Politecnico di Torino  
Academic Year 2017/18  
02KRRPE, 02KRRBG, 02KRRND, 02KRRNG Stochastic processes 

Master of sciencelevel of the Bologna process in Nanotechnologies For Icts  Torino/Grenoble/Losanna Master of sciencelevel of the Bologna process in Communications And Computer Networks Engineering  Torino Master of sciencelevel of the Bologna process in Energy And Nuclear Engineering  Torino Espandi... 





Subject fundamentals
The purpose of this course is to introduce the theory of the stochastic processes which are especially relevant in queueing systems, telematics networks, in telecommunication, and software engineering. The most relevant stochastic processes in both discrete and continuous time are described, together with a comprehensive list of examples of application. At the end of the course the student is expected to be able to formulate practical problems in mathematical terms and to calculate the quantity of interest either by the analytical methods or by simulations. The course include a summary of the most important notions of probability theory.

Expected learning outcomes
It is our goal to introduce the most basic mathematical and simulative tools to face problems where the evolution of a system is random, like for waiting times, first crossing times of threshold levels, or the number of failures in a given time of electronic devices. At the end of the course the students will be able to define and analyze simple stochastic models in queuing theory, network or software reliability, and from different areas of engineering. They will be able to solve them both through analytical and simulations, computing useful quantities like stationary distributions of systems, distribution of waiting times, mean times to reach absorbing states. They will be also able to understand which one of the presented processes is more appropriate in the analysis they have to perform, and the meaning of the values assumed by the mathematical objects presented during the lectures.
The ability to apply the gained knowledge will be verified through class exercises and analysis of simple case studies. 
Prerequisites / Assumed knowledge
A basic knowledge of calculus and a first course in probability theory are the prerequisites for this course. A minimum knowledge of basic probability will be assumed as previously acquired at the beginning of the course.

Contents
• Complements of basic probability: notable distributions, moment generating functions,conditional expectations, mixtures, order statistics – 6 hours.
• Poisson process: equivalent definitions, generalizations (nonhomogeneous, compound, mixed) and brief presentation of Renewal processes  10 hours. • Discrete time Markov chains: transition matrices, classification of states, stationarity and ergodicity, time reversibility, techniques for aggregation of states, branching processes  12 hours. • Continuous time Markov chains: transitions, birth and death processes, stationarity  9 hours • Brownian motions: definitions and main properties  3 hours. • Simulation with Matlab and analysis of some case studies (times to hit fixed thresholds for different kind of processes, probabilities of reaching absorbing states for analitically untractable processes, simulations of queueing systems) – 20 hours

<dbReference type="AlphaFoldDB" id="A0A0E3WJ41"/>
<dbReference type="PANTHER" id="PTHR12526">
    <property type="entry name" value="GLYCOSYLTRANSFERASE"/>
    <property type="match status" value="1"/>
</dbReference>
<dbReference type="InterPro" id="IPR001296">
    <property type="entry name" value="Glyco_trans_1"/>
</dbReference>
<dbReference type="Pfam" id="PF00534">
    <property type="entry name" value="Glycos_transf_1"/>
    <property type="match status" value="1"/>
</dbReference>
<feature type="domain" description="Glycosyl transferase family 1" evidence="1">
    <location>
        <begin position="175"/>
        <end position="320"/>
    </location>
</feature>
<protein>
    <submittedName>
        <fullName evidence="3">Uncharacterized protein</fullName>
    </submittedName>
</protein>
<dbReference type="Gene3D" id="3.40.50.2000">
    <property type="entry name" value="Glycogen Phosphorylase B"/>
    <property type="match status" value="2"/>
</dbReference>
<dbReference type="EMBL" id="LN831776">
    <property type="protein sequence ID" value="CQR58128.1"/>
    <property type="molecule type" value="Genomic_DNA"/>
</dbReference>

Delivery modes
In the first part of the course the lectures are held with the support of slides. Exercises are presented and solved in the class as well. In the second part of the course the lessons will mainly consist in process simulation with Mathlab, under the guidance of the teacher Technical discussions during class lectures will also help to assess the acquired level of knowledge and ability at the different stages of the course.

Texts, readings, handouts and other learning resources
Sheldon N. Ross Stochastic processes, ed John Wiley, any edition.
Slides of the lectures, exercises and examples of written exams, both with solutions, are available in the website of the course. 
Assessment and grading criteria
The exam consists of a written examination and a facultative oral examination. The written examination (2 hours) consists of 4 exercises, 3 of them similar to those presented during the lectures, where it is required to model some practical problems and to compute useful quantities like stationary distributions or expected times to reach specific states. One of the exercises consists on production of a Mathlab script that allows to simulate a process and to numerically provide useful quantities of interest in a practical engineering problem. The oral exam is possible under request for those students that in the written exam get a positive mark (greater or equal to 18/30).